One especially worthwhile perk of investing energy in gardening is the freebies which sometimes reward you the next season. This can happen without much effort on your part thanks to seeds of certain flowers dispersing and finding their way into the soil. But did you know you can also make a conscious effort to save seeds as they’re ready to be harvested?

While you can do this with a lot of plants, some have seeds which are more finicky or giving than others. You can search online to find seed-saving tips and feasibility with any plant you want to consider. But two in particular are easy takers in the giving game: annual flowers known as Portulaca and Cypress Vine.


Portulaca, a succulent which often bursts into vibrant colors, depending on the kind of market pack or flat you buy from Wolff’s Apple House in springtime, needs hardly any effort to spread.


With most annual flowers, you can tell when they’re ready to harvest because if they have seedpods, they start to dry out and fall off. Seeds from Portulaca are tiny little blackish-grey dots that look like stilled bugs. Or perhaps specks of pepper. Below are some browning seedpods and these teensy Portulaca seeds.


How to Save Portulaca Seeds

You can pull off the seedpods, rubbing them back and forth lightly between your thumb and the tip of your pointer and middle fingers to nudge the seeds on out into a small baggie or another container. If the seedpods aren’t ready, they won’t come out as easily, so you might need to wait until they’re drier and ready to loosen from the pods. An emptied pod is below.


Fully drying the seeds for a week or two, spread across a paper towel or newspaper, may be a good idea, but these seeds are so tiny that they might not need the extra time to lose moisture, especially if they weren’t wet when you gathered them.

Or Let Nature Take Its Course

Since these are very independent little go-getters, saving them isn’t necessarily needed. You could either let the plants go and lose seeds to the wind on their own, or you could tousle the plants to shake out some seeds in the soil where they are.

With a lot of seed-saving, producing new plants from the seeds can be hit or miss. Yet Portulaca still seems to be a bit more forgiving and resilient than some. In fact, it can get a little too ambitious, but some people like that because the flowers and foliage are so charming. Below is a pink-blooming Portulaca which seeded in this weedy brick sidewalk in need of attention. However, if you don’t like where it’s popping up, you can pull it out. Digging it up to transplant and water very well during rainy weather is also a way to make it grow where you want and in concentrated numbers, more within your control.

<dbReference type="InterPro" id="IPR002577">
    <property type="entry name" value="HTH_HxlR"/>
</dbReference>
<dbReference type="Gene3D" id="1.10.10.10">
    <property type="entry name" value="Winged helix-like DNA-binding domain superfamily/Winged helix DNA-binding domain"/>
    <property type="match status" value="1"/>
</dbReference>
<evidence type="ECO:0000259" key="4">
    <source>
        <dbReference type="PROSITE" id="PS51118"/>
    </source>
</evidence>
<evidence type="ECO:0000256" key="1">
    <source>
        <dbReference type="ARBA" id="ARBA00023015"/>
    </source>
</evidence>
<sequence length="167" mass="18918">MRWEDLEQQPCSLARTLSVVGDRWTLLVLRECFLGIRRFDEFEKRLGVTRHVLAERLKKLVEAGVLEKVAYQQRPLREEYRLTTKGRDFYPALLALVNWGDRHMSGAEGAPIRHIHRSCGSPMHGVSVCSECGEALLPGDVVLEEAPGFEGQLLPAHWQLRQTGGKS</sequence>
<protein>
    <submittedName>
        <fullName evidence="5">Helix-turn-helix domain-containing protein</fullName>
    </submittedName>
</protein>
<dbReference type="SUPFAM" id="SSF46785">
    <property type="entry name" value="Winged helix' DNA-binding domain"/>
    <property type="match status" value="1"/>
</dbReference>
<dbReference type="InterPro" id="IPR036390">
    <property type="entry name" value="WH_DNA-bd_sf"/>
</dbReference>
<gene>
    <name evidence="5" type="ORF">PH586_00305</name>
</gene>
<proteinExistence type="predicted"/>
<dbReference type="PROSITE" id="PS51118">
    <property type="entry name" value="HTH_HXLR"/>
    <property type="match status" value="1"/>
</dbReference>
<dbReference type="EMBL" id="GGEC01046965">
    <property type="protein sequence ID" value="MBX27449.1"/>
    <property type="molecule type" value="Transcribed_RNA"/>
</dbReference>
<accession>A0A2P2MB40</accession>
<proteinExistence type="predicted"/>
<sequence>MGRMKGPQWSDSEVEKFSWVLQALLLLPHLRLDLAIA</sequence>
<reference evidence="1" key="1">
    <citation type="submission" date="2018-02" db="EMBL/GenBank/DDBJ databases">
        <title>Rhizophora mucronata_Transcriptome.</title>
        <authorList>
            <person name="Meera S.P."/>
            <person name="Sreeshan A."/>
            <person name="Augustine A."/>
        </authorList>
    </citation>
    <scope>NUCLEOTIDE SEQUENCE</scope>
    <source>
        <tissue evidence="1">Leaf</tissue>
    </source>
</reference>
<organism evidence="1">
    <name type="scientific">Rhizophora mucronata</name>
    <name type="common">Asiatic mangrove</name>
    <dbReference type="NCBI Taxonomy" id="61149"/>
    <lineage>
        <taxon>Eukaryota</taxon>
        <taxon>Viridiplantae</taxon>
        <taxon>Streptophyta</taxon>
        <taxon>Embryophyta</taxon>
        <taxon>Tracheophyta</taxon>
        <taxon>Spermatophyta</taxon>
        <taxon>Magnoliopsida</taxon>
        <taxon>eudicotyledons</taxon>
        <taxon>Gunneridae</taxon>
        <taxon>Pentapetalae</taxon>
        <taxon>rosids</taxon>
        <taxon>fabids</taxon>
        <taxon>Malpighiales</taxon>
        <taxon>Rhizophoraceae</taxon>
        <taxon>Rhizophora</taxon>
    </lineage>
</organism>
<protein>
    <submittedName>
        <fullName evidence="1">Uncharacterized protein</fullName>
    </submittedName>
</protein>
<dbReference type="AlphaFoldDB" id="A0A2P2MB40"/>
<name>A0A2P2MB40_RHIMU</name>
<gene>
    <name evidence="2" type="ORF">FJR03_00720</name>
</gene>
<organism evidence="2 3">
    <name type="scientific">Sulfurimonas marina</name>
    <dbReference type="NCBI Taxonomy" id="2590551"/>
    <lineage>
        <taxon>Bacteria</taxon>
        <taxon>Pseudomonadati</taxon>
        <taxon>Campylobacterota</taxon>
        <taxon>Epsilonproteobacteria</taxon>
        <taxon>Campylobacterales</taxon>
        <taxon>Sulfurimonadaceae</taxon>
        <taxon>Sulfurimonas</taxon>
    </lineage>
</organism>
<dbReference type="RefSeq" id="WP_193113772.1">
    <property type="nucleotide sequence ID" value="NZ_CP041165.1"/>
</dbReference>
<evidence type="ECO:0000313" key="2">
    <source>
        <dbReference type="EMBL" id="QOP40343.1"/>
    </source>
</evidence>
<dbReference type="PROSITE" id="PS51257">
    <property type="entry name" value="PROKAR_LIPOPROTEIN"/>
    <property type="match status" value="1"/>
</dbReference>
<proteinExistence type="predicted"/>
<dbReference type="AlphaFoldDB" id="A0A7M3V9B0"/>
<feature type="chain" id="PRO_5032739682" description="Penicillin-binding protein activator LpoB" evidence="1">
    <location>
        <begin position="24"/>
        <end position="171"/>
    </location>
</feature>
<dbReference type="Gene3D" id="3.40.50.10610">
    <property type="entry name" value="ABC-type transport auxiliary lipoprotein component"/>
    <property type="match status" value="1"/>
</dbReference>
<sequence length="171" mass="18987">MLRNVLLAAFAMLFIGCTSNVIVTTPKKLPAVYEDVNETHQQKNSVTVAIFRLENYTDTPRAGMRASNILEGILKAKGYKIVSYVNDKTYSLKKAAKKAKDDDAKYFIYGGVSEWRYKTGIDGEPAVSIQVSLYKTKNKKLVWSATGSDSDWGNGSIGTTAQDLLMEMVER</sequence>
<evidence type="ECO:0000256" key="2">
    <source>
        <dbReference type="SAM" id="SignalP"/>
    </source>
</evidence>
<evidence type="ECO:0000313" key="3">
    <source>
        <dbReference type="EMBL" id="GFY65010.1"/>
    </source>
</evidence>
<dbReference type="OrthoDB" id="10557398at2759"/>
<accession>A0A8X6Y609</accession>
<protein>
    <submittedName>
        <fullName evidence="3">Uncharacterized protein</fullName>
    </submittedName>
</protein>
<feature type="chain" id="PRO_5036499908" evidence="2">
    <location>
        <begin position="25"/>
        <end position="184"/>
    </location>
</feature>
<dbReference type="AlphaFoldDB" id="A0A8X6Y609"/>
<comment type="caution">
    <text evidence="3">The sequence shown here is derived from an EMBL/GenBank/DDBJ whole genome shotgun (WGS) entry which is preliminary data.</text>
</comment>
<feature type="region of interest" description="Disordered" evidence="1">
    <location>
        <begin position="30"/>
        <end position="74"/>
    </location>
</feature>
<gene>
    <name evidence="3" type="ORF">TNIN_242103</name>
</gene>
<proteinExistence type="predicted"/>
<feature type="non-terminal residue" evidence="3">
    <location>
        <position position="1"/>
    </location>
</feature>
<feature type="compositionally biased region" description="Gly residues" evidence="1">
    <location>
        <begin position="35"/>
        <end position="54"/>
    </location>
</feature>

Cypress Vine or Cardinal Vine

Another annual which tends to re-seed through partnering with the wind or through gardeners saving seeds to plant in late May is Cypress Vine, which is related to Cardinal Vine. And sometimes they’re both generically called Cardinal Vine. They’re in the Morning Glory family but are not quite as difficult as those tenacious annuals.


The vine’s leaves are feathery, and its flowers commonly pop out in dark reddish pink star shapes. They usually close up at night and look like miniature lipsticks à la the sea witch, Ursula, from The Little Mermaid.

It will sometimes creep in places where you don’t want it to, so you may need to reroute it up a trellis, porch rail, or another place where it won’t be stepped on and destroyed. How quickly it spins its way around anything near it is almost hard to believe. You can also use old sticks or stems, propped up in soil, to help train the vine to reach skyward and out of the way of footfalls.


And comically enough, this vine’s seeds take on the appearance of mouse droppings. So as with any seeds you save, but even more importantly here, it’s a good idea to clearly write the name of them on whatever container you’re using to house them until you’re ready for them.


How to Save Cypress Vine or Cardinal Vine Seeds

Later into autumn, you may notice these seeds falling below the plant, and then they’re easy to pick up and throw into your garden or dry out to store and give away to friends and family.

Eventually, you may glimpse these delicate vines stretching upward from small crevices like in between bricks, more and more after you’ve had them on your property for a few years.


How to Transplant These Vines

They can also be transplanted into the areas where you want them. Be sure to pull up as much attached soil as possible with the roots, and then water the flowers them well. Like many plants, they may stress out badly, but if you do the transplanting during cooler weather and water them heavily, they may bounce back for you.

There are a lot of online resources about saving seeds from different types of plants. Search for tips specific to the ones you want to harvest, and research across a few different sources to make sure you’re getting well-rounded information.

Enjoy the prolific nature of these endeavors!